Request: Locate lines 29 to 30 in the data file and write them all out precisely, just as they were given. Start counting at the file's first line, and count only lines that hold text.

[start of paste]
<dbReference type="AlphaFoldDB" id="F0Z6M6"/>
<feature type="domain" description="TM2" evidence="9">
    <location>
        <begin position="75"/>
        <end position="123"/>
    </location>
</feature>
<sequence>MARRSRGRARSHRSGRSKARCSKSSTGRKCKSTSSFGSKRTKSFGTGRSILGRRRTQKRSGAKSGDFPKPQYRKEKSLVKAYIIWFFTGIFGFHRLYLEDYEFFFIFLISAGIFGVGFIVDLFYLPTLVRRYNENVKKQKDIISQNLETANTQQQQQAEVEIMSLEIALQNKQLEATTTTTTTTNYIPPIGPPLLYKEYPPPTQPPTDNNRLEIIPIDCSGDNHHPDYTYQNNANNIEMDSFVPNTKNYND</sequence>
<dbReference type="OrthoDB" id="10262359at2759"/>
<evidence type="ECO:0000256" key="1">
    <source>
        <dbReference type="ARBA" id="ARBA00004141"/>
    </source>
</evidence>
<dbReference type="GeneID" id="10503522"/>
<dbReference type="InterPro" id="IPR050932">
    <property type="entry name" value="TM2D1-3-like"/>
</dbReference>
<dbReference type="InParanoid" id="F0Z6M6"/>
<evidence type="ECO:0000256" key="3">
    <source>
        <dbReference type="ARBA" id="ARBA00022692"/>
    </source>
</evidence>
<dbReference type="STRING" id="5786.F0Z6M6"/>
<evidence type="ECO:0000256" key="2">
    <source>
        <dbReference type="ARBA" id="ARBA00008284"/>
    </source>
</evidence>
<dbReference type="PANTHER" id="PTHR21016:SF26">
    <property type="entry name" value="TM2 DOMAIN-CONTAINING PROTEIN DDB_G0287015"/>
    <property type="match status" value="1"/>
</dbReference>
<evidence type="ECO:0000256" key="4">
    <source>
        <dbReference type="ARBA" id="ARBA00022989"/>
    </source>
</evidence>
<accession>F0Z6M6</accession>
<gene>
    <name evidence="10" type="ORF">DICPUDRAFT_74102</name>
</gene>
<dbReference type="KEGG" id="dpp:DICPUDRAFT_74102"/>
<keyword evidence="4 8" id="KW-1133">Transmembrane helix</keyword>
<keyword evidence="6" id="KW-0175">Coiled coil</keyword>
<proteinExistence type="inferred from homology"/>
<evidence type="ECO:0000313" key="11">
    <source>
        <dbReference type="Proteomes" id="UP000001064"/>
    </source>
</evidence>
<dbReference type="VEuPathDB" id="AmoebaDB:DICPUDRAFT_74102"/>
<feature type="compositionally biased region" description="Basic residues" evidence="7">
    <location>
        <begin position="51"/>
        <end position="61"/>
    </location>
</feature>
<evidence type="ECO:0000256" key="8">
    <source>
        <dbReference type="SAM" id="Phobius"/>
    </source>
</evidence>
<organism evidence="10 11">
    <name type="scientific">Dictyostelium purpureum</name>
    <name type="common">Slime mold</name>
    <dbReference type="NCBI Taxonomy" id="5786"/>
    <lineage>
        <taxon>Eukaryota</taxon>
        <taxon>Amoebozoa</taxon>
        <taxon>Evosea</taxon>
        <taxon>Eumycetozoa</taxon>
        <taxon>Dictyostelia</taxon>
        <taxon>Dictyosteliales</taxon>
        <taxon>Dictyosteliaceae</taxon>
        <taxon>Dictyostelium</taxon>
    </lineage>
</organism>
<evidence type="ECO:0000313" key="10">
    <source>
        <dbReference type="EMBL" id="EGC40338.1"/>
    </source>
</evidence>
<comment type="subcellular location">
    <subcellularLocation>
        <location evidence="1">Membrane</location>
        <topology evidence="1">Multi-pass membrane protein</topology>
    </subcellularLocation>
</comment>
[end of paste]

    </source>
</evidence>